Glucose phosphate broth

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Glucose phosphate broth is used to perform Methyl Red (MR) test and Voges Proskauer (VP) test.


Glucose - 5 g/l
Dipotassium phosphate - 5 g/l
Proteose Peptone - 5 g/l
Distilled water - 1000 ml
pH – 6.9

Methyl Red test[edit]

Principle: It is used to determine the ability of an organism to produce mixed acids by fermentation of glucose and to overcome the buffering capacity of the medium.


Inoculate MacConkey's (Glucose phosphate broth) with pure culture of test organism. Incubate the broth at 35 °C for 48–72 hours.
After incubation add 5 drops of Methyl Red directly into the broth, through the sides of the tube.


The development of stable red color in the surface of the medium indicates sufficient acid production to lower the pH to 4.4 and constitute a positive test. Since other organism may produce lesser quantities of acid from the test substrate, an intermediate orange color between yellow and red may develop. This does not indicate positive test.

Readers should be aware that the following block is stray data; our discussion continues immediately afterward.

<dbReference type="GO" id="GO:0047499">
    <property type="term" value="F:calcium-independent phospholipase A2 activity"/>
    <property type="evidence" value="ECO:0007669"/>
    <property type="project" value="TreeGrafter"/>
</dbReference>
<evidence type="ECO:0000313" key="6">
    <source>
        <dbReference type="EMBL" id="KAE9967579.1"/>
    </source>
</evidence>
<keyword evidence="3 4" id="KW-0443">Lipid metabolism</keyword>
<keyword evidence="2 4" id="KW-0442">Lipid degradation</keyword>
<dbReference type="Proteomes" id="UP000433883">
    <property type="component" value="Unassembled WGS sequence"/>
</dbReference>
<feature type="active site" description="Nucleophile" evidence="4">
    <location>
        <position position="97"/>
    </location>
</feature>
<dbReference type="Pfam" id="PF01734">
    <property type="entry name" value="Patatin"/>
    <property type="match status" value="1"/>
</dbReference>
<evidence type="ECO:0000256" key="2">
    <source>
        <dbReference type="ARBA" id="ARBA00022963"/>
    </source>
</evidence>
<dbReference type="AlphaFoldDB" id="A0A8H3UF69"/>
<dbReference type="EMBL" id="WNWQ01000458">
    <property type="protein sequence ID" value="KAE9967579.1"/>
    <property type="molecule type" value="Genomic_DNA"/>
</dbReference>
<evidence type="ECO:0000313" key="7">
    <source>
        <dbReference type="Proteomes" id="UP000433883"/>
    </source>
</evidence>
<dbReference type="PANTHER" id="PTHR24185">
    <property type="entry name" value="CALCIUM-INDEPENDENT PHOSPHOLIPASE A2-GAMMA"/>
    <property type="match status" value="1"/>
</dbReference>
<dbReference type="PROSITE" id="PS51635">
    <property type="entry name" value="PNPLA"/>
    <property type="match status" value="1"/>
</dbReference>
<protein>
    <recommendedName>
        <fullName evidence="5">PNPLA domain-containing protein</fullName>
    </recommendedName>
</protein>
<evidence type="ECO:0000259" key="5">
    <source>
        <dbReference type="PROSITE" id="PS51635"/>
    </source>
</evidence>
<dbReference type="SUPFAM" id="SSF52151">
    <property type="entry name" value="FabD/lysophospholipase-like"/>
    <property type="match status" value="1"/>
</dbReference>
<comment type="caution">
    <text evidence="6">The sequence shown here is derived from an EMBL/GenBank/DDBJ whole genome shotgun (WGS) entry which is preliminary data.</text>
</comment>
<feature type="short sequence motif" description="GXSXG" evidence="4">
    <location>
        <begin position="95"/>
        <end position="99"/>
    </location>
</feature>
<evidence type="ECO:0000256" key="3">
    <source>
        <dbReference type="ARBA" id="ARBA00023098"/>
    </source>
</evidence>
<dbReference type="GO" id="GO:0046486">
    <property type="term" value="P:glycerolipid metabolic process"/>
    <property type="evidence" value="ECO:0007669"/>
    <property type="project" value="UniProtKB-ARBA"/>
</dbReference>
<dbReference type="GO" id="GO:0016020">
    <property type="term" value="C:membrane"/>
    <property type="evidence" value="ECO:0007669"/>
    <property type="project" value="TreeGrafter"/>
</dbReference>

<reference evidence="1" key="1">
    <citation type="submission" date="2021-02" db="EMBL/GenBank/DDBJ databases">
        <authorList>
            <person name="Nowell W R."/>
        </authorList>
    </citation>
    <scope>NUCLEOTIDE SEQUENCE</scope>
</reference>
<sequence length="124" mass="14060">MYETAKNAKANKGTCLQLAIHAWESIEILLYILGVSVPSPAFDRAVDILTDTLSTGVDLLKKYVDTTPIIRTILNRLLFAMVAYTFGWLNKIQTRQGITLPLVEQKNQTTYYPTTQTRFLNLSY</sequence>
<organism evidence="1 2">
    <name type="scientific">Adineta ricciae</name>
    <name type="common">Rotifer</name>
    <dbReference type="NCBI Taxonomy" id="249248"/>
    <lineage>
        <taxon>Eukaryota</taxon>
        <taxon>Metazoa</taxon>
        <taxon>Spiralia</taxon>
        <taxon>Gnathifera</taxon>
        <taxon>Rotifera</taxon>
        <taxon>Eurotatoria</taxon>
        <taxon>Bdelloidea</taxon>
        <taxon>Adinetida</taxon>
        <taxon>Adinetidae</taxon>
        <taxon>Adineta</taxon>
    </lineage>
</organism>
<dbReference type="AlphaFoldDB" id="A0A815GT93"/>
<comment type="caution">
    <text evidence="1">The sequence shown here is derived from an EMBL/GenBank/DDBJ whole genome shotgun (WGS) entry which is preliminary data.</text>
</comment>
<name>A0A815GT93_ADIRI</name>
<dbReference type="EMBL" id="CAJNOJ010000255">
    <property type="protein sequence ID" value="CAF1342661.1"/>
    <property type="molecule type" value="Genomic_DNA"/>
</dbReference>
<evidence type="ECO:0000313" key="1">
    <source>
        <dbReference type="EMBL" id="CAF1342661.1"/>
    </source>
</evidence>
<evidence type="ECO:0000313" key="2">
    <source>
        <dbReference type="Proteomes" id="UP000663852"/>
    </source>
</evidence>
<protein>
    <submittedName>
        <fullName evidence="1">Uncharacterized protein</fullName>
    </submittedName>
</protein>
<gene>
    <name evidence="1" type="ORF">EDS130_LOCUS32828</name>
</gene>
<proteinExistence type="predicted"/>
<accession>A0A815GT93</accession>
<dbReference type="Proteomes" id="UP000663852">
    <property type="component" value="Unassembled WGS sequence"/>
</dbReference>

Positive and negative controls should be run after preparation of each lot of medium.
Positive control: Escherichia coli
Negative control: Klebsiella

Voges Proskauer test[edit]


It is used to determine the ability of some organisms to produce a neutral end product, acetyl methyl carbinol (acetoin) from glucose fermentation.The production of acetoin, a neutral reacting end product produced by members such as Klebsiella, Enterobacter etc., is the chief end product of glucose metabolism and form less quantities of mixed acids. In the presence of atmospheric oxygen and 40% KOH, acetoin is converted to diacetyl and α-Naphthol serves as catalyst to bring out red color complex.


Glucose Phosphate Broth


A: α-Naphthol – 5 g
Absolute Ethyl Alcohol – 100 ml – 0.6 ml – 3 parts
B: KOH – 40 g
Distilled water – 100 ml - 0.2 ml – 1 part


Inoculate a tube of glucose phosphate broth with a pure inoculum of test organism and incubate at 35 °C for 24 hours.
To 1 ml of this broth add 0.6 ml of 5% α-Naphthol followed by 0.2 ml of 40% KOH. Shake the tube gently to expose the medium to atmospheric oxygen and allow the tube to remain undisturbed for 10–15 minutes.


A positive test is represented by the development of red color in 15 minutes or more after addition of the reagents, indicating the presence of diacetyl, the oxidation product of acetoin. The test should be red, after standing for 1 hour because negative VP cultures may produce copper-like colour potentially resulting in a false positive interpretation, also because due to action of the reagents when mixed.


Positive and negative controls should be run after preparation of each lot of medium.
Positive control: Klebsiella
Negative control: Escherichia coli[1]


  1. ^ Myer's and Koshi's Manual of Diagnostic Procedures in Medical Microbiology and Immunology. Vellore, India: Christian Medical College & Hospital. 2001.